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‘I was head over heels in love’ says victim of romance con artist who drained her bank account of £120,000 | #DatingScams | #LoveScams | #RomanceScans


A WOMAN who was conned by a twisted romance scam that saw her drained of an eye-watering £120,000 vowed she was “head-over-heels” in love.

Linda Young was targeted by a scumbag fraudster, who took advantage of her loneliness, when she got divorced after 24 years of marriage.

In just six months, Linda’s accounts were drained (stock image)Credit: Getty

The empty-nester, living in an isolated town, turned to popular over 50s online dating apps to find a companion.

Before long, the special education school administrator had fallen “head-over-heels” for a man she met through one of these platforms.

It took me a long time to work through the shame

Lisa Young

However, in an equally short amount of time, Linda had sent him a whopping £120,000.

The sicko had drained her accounts in just six months, under the guise he was “investing” in their future together.

Linda told the BBC: “He would be so loving and caring.

“I just couldn’t stop the adrenaline rush. It was addictive. Every time my phone buzzed or a text came through from him, my whole world just lit up.”

Despite a gut feeling niggling at Linda to stop sending her new partner cash, he would gaslight her into complying with his demands.

“But we’re just investing in our future. All of this will come back to us,” he would say in his web of lies.

Linda said she was completely “under his spell” and called her naivety “temporary insanity”.

“It took me a long time to work through the shame,” she added.

Lisa Mills, a romance fraud expert at Victim Support charity explained how gaslighting is “particularly insidious” and how it can affect people.

She said: “This anguish takes a huge toll on their mental and physical health.”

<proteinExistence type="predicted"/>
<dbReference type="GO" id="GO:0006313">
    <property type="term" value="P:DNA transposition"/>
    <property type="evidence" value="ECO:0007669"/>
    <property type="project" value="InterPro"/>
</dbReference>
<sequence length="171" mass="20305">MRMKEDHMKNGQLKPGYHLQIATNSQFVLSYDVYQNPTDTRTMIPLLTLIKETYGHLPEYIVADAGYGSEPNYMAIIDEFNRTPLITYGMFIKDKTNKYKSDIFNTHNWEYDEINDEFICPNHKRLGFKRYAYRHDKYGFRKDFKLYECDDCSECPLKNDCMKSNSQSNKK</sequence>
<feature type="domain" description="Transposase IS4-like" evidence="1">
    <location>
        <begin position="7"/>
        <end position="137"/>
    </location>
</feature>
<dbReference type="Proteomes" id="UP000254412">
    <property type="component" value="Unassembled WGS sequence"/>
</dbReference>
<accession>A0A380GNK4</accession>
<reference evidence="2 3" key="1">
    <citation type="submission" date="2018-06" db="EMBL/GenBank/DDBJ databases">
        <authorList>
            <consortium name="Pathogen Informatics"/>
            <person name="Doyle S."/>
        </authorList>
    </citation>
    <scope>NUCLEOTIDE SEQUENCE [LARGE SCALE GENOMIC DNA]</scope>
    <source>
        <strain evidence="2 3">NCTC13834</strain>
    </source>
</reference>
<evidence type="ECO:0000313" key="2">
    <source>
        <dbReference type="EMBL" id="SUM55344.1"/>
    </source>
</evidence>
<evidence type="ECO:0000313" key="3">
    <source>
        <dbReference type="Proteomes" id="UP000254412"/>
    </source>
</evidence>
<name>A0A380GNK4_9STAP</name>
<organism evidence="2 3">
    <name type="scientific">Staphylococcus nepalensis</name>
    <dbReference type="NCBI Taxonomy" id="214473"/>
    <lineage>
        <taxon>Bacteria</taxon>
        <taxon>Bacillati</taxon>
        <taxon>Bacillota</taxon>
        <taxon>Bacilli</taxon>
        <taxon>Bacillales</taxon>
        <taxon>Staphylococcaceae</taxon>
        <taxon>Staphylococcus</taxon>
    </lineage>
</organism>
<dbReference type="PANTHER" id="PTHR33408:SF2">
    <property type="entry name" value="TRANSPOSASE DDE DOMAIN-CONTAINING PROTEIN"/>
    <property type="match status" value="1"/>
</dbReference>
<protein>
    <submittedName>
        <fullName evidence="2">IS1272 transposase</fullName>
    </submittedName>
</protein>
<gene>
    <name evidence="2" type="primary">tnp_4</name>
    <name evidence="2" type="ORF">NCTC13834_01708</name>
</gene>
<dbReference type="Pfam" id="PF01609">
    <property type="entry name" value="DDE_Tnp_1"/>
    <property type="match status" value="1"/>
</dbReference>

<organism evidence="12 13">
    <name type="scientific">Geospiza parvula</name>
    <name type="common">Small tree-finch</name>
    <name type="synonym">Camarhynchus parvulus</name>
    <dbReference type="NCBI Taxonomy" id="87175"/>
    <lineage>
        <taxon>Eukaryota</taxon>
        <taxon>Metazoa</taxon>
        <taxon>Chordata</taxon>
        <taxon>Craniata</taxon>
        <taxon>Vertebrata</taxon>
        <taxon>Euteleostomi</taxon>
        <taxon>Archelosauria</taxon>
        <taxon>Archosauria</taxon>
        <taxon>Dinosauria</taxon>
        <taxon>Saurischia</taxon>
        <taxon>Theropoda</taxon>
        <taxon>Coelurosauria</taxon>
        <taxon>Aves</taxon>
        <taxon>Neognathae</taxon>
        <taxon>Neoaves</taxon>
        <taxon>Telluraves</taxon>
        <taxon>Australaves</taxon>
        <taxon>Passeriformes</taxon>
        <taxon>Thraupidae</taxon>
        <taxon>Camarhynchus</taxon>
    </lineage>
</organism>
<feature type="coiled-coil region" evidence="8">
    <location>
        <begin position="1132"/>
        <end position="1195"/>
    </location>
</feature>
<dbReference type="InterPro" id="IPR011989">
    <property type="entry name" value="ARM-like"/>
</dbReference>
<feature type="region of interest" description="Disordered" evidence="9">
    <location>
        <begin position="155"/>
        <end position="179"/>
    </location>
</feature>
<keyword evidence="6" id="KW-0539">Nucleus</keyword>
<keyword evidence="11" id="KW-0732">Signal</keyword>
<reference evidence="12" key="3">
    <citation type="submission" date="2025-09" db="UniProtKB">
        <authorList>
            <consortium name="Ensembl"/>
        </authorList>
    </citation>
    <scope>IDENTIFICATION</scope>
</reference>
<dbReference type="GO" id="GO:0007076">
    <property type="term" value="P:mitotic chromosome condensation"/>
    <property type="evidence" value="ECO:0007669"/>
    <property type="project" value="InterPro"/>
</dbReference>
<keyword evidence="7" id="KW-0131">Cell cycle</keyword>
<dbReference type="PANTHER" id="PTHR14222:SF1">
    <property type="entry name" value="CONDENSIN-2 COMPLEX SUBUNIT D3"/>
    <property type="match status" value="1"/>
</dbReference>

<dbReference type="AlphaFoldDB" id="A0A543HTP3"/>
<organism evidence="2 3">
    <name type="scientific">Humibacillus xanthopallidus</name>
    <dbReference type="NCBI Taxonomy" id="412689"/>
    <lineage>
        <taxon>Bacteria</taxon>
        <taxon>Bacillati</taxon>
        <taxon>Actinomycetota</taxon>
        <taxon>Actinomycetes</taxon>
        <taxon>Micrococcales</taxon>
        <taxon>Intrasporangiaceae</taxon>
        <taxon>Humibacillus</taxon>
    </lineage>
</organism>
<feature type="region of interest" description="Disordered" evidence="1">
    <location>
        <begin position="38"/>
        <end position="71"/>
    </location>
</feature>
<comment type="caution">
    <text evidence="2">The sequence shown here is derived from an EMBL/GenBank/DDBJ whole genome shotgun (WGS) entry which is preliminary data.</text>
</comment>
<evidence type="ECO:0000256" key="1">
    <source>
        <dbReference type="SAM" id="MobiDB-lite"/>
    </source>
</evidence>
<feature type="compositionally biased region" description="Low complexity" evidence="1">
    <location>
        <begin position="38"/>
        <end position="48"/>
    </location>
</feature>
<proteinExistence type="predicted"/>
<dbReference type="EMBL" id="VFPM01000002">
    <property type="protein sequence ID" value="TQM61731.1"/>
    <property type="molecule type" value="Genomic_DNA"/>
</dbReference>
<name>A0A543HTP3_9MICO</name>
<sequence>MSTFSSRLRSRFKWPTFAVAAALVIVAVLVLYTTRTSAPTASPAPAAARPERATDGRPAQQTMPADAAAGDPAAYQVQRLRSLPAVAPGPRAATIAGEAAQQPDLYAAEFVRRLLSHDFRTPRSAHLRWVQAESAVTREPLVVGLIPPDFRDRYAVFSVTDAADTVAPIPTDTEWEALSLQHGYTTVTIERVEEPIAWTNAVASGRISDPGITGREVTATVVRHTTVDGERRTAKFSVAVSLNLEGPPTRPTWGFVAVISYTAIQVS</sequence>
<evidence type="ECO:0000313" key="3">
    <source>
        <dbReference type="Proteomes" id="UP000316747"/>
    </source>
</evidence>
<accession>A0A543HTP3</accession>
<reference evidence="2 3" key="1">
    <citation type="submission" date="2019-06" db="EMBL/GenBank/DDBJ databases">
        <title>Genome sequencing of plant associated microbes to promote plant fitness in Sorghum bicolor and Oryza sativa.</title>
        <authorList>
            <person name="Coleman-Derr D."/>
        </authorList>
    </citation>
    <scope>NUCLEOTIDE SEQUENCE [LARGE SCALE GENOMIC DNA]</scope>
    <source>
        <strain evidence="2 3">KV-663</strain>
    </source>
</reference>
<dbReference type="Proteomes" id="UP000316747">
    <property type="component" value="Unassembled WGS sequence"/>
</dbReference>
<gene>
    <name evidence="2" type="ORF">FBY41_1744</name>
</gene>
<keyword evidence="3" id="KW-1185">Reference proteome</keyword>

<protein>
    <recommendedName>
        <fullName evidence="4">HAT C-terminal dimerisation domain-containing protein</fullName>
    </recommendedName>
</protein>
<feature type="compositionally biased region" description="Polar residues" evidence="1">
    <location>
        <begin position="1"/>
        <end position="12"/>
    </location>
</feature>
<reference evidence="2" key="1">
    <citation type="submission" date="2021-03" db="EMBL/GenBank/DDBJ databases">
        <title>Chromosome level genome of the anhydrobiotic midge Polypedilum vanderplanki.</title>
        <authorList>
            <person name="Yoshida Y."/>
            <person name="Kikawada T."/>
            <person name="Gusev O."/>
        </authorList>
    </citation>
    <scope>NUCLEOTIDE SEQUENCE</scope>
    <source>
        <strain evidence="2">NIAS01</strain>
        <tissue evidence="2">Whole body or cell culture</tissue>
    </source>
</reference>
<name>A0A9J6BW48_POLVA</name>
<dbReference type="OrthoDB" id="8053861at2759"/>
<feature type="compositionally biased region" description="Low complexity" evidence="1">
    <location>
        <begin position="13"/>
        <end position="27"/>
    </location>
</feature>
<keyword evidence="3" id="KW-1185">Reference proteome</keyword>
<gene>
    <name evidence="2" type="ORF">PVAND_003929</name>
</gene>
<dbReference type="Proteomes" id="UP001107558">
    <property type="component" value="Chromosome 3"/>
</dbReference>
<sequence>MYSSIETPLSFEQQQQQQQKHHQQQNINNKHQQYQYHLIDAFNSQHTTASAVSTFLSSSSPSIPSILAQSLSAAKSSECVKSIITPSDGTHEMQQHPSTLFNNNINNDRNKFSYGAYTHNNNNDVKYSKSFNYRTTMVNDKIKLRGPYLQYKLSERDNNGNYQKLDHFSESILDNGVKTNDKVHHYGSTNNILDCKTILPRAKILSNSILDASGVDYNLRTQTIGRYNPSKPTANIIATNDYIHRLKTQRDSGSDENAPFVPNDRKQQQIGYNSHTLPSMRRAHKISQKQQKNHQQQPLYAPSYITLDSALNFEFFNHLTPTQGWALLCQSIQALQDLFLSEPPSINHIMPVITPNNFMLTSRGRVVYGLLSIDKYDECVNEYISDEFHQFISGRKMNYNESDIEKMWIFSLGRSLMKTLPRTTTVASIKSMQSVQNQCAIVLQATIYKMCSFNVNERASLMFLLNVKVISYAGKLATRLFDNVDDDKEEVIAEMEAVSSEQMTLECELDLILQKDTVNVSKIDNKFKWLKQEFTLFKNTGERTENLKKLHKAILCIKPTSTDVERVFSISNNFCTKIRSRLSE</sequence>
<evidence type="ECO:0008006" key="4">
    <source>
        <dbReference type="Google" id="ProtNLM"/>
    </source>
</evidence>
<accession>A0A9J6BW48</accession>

Victims will often hear lines such as “if you truly loved me, you would not question why I need this amount of money so quickly,” or “you said before that you wanted to help me, what’s changed?”

It comes as Lloyds Bank revealed the number of customers fleeced by love scams rose by 22 per cent last year.

Men made up 52 per cent of cases, and lost an average of £5,145 compared to £9,083 for females.

The National Fraud Intelligence Bureau received more than 8,000 reports of romance scams in 2022 but the real number is likely far higher – with many embarrassed to come forward.

How to spot signs

SOMEONE you have just met either online or in person declares their love for you too quickly.

  •  Many online tricksters claim to work in the military or medical profession, and need to travel, which gives them excuses why they cannot video-chat or meet in person.
  • They often ask for money to help them through time-critical emergencies.
  • Most will pull at the heartstrings with stories of death or debt.
  • Their pictures are too perfect to believe. Try a Google image search to check whether their photo has been taken from elsewhere.
  • They will tell you to be sure to keep your relationship private.

HOW TO GET HELP

  • YOU can report romance scams to Action Fraud at actionfraud.police.uk.
  • Anna Rowe is co-founder of a site offering advice and support for victims, at lovesaid.org.
  • You can see profile pictures used by fraudsters at ScamHaters United, on Facebook and Instagram.

Mum-of-four Julie-Anne Kearns experienced a similar scam to Linda.

After she shared her breast cancer journey on social media, a disgusting conman took advantage.

Julie-Anne, 46, a healthcare assistant from Poole, Dorset, met a man called Andrew on Facebook.

He claimed to work in the military for a Peace Corps mission in Afghanistan — an operation ceased in 1979.

Julie-Anne said she experienced “love-bombing” at the start of his “manipulation game”.

This was followed by a “sob story” about his wife being killed and a daughter shipped away to boarding school.

But Julie-Anne grew suspicious when Andrew started asking her to send him iTunes gift cards.

When she put his image into a Google search, it popped up on lots of profiles — and she blocked him.

Julie-Anne, who now runs a TikTok page giving advice to other women, added: “If I hadn’t confronted him, he would have carried on and asked for more money.”

How to stay safe from romance scams

  • Don’t agree to any requests for money from someone you have never met in person, particularly if you have only recently met online.
  • Chat through any decisions with your family or friends to get advice before sending any money.
  • Research online profiles -a reverse image search on a search engine can help tell you whether the photos are genuine or if someone is posing as another person.



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